Explanation of Biophilic Design
Environmental impacts have been the focus of design for decades as we work to mitigate
climate change. But there is more to a sustainable built environment that just low-carbon
intensity. Enter biophilic design, a strategy that seeks to enhance the innate human-nature
connection through intentional design considerations.
Environmentally conscious design has been in the spotlight for decades, and for good
reason. Climate change is an ever-present crisis, and it will take major shifts throughout the AEC industry to combat and reverse its impacts. Because of this, there has been a push to increase the selection of low-carbon intensive materials, improve energy efficiency through innovativeHVAC systems and buildings, and more. This type of design is often described as sustainable design; however, there is much more to sustainable design than just mitigating climate change, even though that is a significant part of it. The human aspect of sustainability is just as important as the environmental aspect. After all, who are buildings designed for?
Enter biophilic design. This design technique is based on the biophilia hypothesis, which
posits that humans have an intrinsic tendency to connect with nature. Many architects and
designers have begun to integrate this hypothesis into their design strategy as a well to improve the health and well-being of occupants. In fact, as stated by peer-review research, many biophilic design elements have been linked to reduced stress, improve cognitive performance, and improved mental health in occupants. Usually when talking about biophilic design, most people only think about plantings, whether that’s vertical greenery systems or simply interior planters, but there is so much more to biophilic design. There are different elements of biophilic design that can be incorporated into any project to enhance the human-nature connection.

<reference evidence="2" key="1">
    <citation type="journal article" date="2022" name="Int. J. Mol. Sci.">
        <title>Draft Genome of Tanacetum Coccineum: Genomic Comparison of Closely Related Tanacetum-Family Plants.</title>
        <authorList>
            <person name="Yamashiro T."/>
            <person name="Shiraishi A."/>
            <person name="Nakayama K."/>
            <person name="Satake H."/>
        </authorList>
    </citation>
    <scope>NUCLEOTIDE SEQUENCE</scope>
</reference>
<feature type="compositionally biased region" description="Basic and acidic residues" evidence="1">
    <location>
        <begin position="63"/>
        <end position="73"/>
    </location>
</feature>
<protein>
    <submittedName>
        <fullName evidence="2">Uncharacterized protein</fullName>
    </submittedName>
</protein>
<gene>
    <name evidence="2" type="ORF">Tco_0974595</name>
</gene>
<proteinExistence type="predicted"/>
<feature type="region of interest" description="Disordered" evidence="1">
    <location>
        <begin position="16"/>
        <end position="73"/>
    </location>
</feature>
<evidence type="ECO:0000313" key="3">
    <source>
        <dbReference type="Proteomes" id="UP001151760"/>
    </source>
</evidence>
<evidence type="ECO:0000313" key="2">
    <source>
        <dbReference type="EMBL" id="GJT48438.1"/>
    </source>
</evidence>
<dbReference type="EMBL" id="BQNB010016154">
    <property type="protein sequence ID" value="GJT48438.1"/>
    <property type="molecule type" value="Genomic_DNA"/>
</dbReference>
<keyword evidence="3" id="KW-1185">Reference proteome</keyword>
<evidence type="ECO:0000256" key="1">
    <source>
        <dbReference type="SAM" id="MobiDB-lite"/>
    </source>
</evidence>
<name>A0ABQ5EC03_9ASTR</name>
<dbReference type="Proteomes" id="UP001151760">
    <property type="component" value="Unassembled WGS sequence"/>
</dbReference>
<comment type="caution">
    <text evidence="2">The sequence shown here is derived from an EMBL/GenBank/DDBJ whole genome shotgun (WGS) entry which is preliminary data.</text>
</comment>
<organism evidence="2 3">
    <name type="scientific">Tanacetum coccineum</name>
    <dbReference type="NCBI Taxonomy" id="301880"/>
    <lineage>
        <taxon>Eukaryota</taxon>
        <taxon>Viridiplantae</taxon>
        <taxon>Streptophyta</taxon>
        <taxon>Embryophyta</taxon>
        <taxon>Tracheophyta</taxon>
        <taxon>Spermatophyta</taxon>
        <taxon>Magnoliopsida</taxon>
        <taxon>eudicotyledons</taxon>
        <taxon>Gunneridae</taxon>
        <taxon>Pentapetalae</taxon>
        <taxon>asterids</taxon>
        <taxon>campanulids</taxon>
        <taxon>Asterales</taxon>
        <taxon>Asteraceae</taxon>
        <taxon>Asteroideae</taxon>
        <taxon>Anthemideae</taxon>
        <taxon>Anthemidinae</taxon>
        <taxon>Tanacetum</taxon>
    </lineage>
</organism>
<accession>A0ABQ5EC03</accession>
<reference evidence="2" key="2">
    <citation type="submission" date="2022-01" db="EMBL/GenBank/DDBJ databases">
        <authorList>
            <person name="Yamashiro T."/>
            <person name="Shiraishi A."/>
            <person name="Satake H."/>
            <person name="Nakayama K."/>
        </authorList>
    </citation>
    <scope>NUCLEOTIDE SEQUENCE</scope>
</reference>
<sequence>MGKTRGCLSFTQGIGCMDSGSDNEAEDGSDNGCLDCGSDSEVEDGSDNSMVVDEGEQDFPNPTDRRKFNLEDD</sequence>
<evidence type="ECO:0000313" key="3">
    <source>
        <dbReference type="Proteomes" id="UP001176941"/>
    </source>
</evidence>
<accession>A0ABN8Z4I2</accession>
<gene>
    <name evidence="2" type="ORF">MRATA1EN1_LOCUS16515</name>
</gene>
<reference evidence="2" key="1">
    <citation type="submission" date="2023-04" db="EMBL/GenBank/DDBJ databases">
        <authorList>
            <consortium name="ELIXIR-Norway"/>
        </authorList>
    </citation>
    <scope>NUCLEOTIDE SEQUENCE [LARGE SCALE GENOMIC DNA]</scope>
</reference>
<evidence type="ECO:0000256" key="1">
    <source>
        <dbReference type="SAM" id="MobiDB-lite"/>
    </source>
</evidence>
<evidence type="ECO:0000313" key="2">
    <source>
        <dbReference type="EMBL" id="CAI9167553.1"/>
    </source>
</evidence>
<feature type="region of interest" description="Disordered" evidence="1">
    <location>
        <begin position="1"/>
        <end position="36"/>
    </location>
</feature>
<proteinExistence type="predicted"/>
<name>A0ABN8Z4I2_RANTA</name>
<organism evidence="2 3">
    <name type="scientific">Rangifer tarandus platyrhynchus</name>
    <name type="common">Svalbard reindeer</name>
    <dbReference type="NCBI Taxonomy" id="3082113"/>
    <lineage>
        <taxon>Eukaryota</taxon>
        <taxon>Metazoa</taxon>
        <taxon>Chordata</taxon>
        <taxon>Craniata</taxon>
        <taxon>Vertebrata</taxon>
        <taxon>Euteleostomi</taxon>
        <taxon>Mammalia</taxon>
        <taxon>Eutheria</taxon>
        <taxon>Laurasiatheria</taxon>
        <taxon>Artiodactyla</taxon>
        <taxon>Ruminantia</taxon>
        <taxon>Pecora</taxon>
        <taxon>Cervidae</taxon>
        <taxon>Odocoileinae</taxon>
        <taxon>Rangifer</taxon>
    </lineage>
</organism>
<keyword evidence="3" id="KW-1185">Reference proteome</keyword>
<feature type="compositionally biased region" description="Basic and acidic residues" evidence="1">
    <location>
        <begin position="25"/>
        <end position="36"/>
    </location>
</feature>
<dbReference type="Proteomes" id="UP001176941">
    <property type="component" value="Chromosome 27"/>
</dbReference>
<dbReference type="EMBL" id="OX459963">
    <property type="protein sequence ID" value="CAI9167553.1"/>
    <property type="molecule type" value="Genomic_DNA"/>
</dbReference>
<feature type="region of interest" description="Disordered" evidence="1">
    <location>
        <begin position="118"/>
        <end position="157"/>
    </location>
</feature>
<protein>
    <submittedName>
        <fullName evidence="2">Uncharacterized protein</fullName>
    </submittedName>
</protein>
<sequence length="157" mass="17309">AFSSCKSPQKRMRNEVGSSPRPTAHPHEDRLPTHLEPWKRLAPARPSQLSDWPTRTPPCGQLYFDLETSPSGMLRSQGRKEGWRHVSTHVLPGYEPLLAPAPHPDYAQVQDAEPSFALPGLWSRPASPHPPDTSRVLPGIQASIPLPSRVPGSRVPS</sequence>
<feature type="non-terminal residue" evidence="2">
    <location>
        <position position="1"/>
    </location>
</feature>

There are three major categories that each biophilic design element falls under: Nature in
the Space, Natural Analogues, and Nature of the Space.
Nature in the Space – the elements that fall within this category are focused on bringing natural elements into the built space by engaging the different human senses (i.e., olfactory, auditory, etc.) This includes creating a visual connection to nature through the strategic placement of windows and skylights to maximize daylighting, use of auditory systems to mimic the presence of water and sounds of fauna, and adjust airflows and thermal comfort to mimic the natural environment.
Natural Analogues – these biophilic design elements are focused on mimicking nature through building materials and design. This includes selecting materials that look and feel like elements that exist in nature, like different styles of woodwork, acoustical moss, window details, mass timber structural system, etc. This also included designing the building using different arrangements that symbolize the surrounding natural environment.
Nature of the Space – the elements within this category are focused on elevating the designed space to feel like nature rather than just emulating it. This includes providing unobstructed views to the surrounding environment by utilizing transparent materials and low partition heights, providing easily accessible restorative spaces, adding elements of mystery and risk through lights and shadows, winding paths, décor of predatory animals, infinity edges, etc.
Some of the listed biophilic design elements may be unable to be implemented due to
budgetary constraints, close deadlines, non-applicable to user groups, etc. During the concept and programming phase, it is important to research and explore the different biophilic design elements and how it relates to the site context, ecological surroundings, and stakeholder needs. It is important to remember that there is more to establishing and maintaining the innate human nature connection through biophilic design than just placing planting in the corner of an office or lobby.